During my recent visit to New York, a couple of good friends gave me some advice on things I should work on to improve how I relate to other people, and particularly how I communicate. The 5 main points (I think), were that I should:
- Stop and think before saying things, particularly with regard to how direct I am. I tend to be quite direct and straightforward in what I say, and I think that this is mostly a good thing, but sometimes I can be perceived as overly confrontational, which can be unhelpful as it makes some other people (perhaps especially those I do not know so well) defensive and so hinders communication. So I guess I need to think more about politeness, while still trying to be clear. This has been pointed out to me before in a work context too, so I think it is definitely something I need to work on.
- Think how others will react to and feel about what I say and do. This is related to the first point, but a bit broader. This seems fairly obvious and something I already knew, but it is good to have a reminder. Part of the difficulty here is how to build an accurate mental model of how other people think, which I do not think I am very good at.
- Acknowledge good things (and do so first). In written discussion in particular, I often tend to ignore the parts of a comment or argument that I agree with (hey, I agree with them, so I do not have anything to say about them) or otherwise have no opinion about, and just jump straight to the bits I disagree with or want to dig further on. This is how I expect people to respond to me, and it seems inefficient to discuss some point about which I do not have anything more to contribute to the conversation, but as was recently pointed out to me on this very blog (thanks Daniel!) this puts some people off further conversation. My intent in arguing is the opposite, so this is problematic. I think the issue may be that some people assume that silence means disagreement, whereas I assume it means agreement? Anyway, apparently the solution is to start be acknowledging the parts I agree with, and I guess to thank people where appropriate. This comes back to the first point a bit again, sacrificing efficiency for politeness. This seems like a fairly straightforward solution, but getting into the habit of actually remembering to apply it is likely to take a while. If you notice me not doing this, please remind me!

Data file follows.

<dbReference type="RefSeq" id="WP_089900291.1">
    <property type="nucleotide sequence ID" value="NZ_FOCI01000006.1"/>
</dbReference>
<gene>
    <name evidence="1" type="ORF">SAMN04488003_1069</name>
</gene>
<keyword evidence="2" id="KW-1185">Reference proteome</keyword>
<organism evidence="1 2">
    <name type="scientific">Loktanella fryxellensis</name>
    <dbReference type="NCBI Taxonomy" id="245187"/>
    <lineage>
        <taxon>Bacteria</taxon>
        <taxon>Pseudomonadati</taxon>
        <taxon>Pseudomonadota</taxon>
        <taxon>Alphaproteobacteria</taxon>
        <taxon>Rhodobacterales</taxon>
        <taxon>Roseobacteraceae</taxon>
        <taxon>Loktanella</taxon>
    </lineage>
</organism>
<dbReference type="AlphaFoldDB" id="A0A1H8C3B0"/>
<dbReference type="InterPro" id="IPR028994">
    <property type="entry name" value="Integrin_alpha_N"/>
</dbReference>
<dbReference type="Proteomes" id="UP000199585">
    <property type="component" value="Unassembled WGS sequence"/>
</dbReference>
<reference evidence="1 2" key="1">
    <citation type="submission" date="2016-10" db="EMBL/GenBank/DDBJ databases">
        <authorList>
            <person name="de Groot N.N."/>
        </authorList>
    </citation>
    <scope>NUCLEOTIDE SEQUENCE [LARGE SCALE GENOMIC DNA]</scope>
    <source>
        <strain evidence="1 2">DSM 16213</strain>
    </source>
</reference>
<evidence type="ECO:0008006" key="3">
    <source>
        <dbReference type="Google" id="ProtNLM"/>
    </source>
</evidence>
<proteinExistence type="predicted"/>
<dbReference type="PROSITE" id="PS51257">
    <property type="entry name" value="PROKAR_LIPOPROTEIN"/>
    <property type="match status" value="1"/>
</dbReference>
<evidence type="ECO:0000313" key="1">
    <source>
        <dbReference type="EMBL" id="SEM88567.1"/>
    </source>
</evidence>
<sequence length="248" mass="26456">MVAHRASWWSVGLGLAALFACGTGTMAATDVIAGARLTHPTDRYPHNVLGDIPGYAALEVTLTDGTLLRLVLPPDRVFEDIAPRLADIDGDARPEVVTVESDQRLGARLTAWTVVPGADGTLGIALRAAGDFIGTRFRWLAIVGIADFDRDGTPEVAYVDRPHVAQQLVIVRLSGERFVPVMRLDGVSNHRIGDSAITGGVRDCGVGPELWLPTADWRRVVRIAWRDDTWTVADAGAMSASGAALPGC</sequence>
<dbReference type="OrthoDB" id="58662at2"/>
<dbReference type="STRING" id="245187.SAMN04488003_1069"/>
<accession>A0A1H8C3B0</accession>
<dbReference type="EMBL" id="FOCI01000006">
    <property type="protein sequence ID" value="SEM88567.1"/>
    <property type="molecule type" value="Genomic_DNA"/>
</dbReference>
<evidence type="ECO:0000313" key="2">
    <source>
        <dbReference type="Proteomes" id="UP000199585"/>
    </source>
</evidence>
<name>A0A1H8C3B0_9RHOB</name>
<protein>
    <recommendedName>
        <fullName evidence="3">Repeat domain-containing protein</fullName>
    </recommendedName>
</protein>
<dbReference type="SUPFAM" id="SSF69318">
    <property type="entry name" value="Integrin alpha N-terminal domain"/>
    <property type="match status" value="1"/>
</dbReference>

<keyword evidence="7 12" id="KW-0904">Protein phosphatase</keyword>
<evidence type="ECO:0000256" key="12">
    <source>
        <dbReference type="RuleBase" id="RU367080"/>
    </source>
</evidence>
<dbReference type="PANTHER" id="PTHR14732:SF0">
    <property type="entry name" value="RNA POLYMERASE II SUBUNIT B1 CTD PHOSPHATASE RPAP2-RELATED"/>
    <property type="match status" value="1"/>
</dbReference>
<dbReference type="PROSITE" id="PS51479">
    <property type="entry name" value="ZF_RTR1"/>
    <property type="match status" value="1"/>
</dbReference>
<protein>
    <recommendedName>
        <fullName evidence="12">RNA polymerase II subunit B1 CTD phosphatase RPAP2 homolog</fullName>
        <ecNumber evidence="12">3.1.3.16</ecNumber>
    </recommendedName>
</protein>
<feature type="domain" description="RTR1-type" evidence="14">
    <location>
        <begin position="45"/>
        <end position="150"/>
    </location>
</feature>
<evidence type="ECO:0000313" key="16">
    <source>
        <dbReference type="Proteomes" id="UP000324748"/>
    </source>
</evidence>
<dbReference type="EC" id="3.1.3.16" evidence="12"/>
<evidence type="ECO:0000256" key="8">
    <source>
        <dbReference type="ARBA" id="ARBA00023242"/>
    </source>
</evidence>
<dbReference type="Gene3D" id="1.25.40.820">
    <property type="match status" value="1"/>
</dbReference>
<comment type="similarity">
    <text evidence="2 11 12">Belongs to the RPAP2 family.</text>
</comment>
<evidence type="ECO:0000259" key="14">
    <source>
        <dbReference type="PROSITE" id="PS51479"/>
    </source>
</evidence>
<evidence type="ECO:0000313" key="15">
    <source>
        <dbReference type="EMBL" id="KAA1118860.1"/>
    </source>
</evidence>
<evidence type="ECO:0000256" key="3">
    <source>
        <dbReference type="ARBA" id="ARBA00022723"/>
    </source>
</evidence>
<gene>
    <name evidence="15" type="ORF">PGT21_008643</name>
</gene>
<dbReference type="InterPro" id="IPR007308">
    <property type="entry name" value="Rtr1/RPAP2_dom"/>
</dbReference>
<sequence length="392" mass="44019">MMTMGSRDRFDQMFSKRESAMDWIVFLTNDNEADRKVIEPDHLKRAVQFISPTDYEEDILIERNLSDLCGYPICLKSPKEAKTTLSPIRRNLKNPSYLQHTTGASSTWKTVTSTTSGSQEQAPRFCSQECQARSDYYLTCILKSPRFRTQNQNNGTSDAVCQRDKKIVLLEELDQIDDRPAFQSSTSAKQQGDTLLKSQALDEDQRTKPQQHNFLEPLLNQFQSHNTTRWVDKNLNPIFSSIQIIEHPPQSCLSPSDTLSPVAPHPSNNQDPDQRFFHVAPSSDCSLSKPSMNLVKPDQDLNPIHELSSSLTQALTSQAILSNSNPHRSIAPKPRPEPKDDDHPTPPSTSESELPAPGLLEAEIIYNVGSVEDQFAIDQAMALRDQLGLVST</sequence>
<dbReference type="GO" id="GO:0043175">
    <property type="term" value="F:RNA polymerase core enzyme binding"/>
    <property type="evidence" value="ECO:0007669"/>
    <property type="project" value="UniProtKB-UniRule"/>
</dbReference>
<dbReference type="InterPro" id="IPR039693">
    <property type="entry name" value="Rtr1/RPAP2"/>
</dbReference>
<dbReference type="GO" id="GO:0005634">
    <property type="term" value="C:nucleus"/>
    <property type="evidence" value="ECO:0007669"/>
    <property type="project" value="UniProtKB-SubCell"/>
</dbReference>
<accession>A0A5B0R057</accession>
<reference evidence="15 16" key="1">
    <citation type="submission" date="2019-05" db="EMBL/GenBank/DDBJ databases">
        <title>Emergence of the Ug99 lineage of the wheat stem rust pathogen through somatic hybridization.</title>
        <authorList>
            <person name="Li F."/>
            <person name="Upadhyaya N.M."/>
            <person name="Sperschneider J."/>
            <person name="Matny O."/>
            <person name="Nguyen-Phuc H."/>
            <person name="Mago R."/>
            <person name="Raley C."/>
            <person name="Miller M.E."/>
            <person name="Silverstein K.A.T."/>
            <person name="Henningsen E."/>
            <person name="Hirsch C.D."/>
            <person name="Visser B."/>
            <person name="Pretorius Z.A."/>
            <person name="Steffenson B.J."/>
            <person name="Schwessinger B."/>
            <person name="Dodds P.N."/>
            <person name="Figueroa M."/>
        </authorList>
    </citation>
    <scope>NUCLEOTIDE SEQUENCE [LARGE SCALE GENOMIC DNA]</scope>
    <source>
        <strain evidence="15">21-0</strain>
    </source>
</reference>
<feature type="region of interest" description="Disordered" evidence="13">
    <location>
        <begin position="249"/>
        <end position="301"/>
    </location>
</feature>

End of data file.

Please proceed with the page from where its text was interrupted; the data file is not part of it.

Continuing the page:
- Accept compliments before arguing. Apparently I am bad at accepting compliments and tend to argue with them. I had not particularly noticed this myself, so will have to try to pay more attention in future. If you notice this please point it out to me.
- Read a book about reading people. I am not quite sure what was in mind here, and am not entirely convinced that this sort of thing can be taught well by a book. But if you have any recommendations let me know.
Do any of you who know me have any other advice to add to this list? Or have you had any useful feedback about yourself? How have you applied it? How possible is it to change how you communicate and relate to other people?
I thought a bit myself as well, and a couple of observations of myself were:
- I used to be much better at concentrating, less distractable. Unfortunately as I have got older my ability to concentrate on a single complex task, particularly to just sit think about something, think through how to solve a problem in my head, seems to have decreased. This is unfortunate.
- On the topic of relating to other people, I tend to assume (at least subconsciously) that people are / work like me; the problem is that they are not. As I am learning, many of them work and think in completely different ways. Relationships may be much less symmetric than I tend to assume; the other person does not necessarily feel the same way about me as I do about them, nor even about the relationship itself. This makes it difficult to model how they will react (as required for point 2 above), and generally to understand them and the motivations behind their actions.